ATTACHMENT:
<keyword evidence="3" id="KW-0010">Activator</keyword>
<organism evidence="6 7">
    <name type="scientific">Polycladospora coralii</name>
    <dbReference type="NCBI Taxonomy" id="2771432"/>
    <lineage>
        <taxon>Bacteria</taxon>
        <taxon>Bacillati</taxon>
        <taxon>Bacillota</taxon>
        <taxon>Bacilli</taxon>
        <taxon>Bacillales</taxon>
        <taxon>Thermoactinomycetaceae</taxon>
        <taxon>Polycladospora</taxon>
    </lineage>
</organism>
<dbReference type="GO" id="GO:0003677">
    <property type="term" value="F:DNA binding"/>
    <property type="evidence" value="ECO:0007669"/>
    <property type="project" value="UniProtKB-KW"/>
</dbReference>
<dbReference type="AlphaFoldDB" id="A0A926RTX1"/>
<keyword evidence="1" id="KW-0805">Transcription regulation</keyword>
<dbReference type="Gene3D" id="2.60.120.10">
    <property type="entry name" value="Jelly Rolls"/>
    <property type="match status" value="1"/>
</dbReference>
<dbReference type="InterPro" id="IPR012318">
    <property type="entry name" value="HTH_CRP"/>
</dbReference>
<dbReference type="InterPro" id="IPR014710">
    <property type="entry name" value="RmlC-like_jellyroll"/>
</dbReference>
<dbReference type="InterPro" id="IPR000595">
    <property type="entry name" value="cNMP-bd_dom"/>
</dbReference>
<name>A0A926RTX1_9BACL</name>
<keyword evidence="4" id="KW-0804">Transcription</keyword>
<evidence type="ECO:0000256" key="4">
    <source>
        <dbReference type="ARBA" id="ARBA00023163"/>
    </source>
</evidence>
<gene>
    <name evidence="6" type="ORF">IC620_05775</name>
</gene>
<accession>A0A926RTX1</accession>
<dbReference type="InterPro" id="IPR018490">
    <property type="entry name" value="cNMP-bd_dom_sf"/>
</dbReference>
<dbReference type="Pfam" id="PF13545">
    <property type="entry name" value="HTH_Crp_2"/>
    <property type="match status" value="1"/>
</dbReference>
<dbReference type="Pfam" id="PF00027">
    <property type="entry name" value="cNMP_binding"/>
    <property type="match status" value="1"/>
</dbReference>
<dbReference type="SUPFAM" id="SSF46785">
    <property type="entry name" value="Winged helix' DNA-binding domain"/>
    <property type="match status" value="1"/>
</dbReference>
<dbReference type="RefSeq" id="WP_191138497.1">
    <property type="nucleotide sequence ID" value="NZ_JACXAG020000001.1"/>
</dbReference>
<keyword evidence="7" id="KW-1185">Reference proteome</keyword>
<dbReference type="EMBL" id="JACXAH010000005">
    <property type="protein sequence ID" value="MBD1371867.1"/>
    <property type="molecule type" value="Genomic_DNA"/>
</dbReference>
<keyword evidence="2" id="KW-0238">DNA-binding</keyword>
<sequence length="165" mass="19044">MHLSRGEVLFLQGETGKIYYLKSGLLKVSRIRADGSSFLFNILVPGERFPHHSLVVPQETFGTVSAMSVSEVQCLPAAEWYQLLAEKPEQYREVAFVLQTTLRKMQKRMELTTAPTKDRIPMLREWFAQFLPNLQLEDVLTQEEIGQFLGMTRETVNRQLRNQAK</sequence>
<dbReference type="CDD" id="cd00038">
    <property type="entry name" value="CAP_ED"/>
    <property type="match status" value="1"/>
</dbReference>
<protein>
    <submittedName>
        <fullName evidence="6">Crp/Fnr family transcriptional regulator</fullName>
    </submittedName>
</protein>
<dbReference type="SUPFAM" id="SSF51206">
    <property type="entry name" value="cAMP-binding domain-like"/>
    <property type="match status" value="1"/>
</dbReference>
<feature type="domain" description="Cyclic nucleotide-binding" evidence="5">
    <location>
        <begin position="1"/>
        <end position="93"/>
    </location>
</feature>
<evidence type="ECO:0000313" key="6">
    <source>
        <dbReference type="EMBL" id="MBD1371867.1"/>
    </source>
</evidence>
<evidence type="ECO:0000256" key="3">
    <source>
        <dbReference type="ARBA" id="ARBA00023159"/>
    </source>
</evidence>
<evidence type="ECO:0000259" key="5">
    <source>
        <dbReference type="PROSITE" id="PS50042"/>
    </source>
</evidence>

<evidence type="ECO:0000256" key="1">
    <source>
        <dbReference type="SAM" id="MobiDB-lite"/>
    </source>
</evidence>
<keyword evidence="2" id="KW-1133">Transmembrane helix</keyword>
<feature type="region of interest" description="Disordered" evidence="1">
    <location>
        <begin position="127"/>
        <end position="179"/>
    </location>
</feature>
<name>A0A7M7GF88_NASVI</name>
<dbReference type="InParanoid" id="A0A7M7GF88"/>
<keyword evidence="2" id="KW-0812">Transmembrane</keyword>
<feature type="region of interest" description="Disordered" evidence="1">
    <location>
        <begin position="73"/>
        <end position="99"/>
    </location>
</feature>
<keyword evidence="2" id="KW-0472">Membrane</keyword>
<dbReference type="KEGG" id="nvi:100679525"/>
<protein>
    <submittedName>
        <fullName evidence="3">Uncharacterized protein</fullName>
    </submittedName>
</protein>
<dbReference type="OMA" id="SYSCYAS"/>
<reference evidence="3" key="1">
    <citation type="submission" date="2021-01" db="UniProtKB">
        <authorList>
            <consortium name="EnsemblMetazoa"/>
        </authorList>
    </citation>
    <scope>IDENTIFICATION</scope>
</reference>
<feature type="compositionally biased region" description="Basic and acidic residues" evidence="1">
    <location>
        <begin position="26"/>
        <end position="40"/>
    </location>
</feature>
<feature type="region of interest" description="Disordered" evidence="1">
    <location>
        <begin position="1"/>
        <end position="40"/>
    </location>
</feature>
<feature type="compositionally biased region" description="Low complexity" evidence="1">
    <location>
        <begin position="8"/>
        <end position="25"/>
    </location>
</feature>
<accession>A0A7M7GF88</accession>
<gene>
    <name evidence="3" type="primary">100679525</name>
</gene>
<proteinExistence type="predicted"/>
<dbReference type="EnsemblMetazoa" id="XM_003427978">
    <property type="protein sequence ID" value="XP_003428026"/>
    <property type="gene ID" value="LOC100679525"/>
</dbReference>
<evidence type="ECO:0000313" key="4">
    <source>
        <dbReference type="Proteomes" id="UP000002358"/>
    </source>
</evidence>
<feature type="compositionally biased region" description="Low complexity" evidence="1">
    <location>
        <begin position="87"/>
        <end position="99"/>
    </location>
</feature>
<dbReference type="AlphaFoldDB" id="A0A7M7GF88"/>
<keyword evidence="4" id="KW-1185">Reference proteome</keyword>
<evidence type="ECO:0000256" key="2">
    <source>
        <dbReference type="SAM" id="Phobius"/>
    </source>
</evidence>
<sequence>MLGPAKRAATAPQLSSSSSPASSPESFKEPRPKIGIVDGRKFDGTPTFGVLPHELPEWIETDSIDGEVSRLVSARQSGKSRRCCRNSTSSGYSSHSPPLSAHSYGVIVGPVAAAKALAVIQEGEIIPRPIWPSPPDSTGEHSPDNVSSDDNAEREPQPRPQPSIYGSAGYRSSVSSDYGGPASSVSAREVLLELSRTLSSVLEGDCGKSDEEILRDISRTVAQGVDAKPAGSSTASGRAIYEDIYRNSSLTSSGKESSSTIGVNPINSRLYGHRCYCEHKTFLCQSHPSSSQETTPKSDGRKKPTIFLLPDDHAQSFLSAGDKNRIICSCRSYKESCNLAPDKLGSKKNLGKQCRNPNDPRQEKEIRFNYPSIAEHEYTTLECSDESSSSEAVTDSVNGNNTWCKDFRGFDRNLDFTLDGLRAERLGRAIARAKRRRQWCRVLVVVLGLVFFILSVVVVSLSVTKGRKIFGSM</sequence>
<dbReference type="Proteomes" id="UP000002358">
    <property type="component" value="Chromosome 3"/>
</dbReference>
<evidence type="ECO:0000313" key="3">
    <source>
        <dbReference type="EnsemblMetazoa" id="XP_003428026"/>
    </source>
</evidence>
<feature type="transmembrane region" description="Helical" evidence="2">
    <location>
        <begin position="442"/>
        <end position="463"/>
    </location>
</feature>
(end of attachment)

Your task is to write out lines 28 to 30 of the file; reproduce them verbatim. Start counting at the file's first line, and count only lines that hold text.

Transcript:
</dbReference>
<dbReference type="InterPro" id="IPR014710">
    <property type="entry name" value="RmlC-like_jellyroll"/>